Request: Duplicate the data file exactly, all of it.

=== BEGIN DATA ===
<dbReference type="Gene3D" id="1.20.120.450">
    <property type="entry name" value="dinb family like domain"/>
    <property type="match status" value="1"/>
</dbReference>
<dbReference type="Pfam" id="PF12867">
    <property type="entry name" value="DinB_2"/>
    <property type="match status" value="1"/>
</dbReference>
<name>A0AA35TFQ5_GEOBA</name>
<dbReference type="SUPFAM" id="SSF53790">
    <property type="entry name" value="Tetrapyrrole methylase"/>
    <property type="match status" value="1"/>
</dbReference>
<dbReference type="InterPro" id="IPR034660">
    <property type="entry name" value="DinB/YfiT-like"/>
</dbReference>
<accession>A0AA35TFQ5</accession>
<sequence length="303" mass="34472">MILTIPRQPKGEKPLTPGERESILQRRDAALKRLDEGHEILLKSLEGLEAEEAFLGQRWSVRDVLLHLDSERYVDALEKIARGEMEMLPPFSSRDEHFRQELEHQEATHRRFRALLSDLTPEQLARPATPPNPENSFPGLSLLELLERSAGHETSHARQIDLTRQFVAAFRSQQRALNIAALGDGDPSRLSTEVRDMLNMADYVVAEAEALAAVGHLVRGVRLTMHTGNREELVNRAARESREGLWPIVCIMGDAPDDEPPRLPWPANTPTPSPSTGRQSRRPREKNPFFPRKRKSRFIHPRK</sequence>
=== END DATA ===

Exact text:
<dbReference type="Gene3D" id="1.20.120.450">
    <property type="entry name" value="dinb family like domain"/>
    <property type="match status" value="1"/>
</dbReference>
<dbReference type="Pfam" id="PF12867">
    <property type="entry name" value="DinB_2"/>
    <property type="match status" value="1"/>
</dbReference>
<name>A0AA35TFQ5_GEOBA</name>
<dbReference type="SUPFAM" id="SSF53790">
    <property type="entry name" value="Tetrapyrrole methylase"/>
    <property type="match status" value="1"/>
</dbReference>
<dbReference type="InterPro" id="IPR034660">
    <property type="entry name" value="DinB/YfiT-like"/>
</dbReference>
<accession>A0AA35TFQ5</accession>
<sequence length="303" mass="34472">MILTIPRQPKGEKPLTPGERESILQRRDAALKRLDEGHEILLKSLEGLEAEEAFLGQRWSVRDVLLHLDSERYVDALEKIARGEMEMLPPFSSRDEHFRQELEHQEATHRRFRALLSDLTPEQLARPATPPNPENSFPGLSLLELLERSAGHETSHARQIDLTRQFVAAFRSQQRALNIAALGDGDPSRLSTEVRDMLNMADYVVAEAEALAAVGHLVRGVRLTMHTGNREELVNRAARESREGLWPIVCIMGDAPDDEPPRLPWPANTPTPSPSTGRQSRRPREKNPFFPRKRKSRFIHPRK</sequence>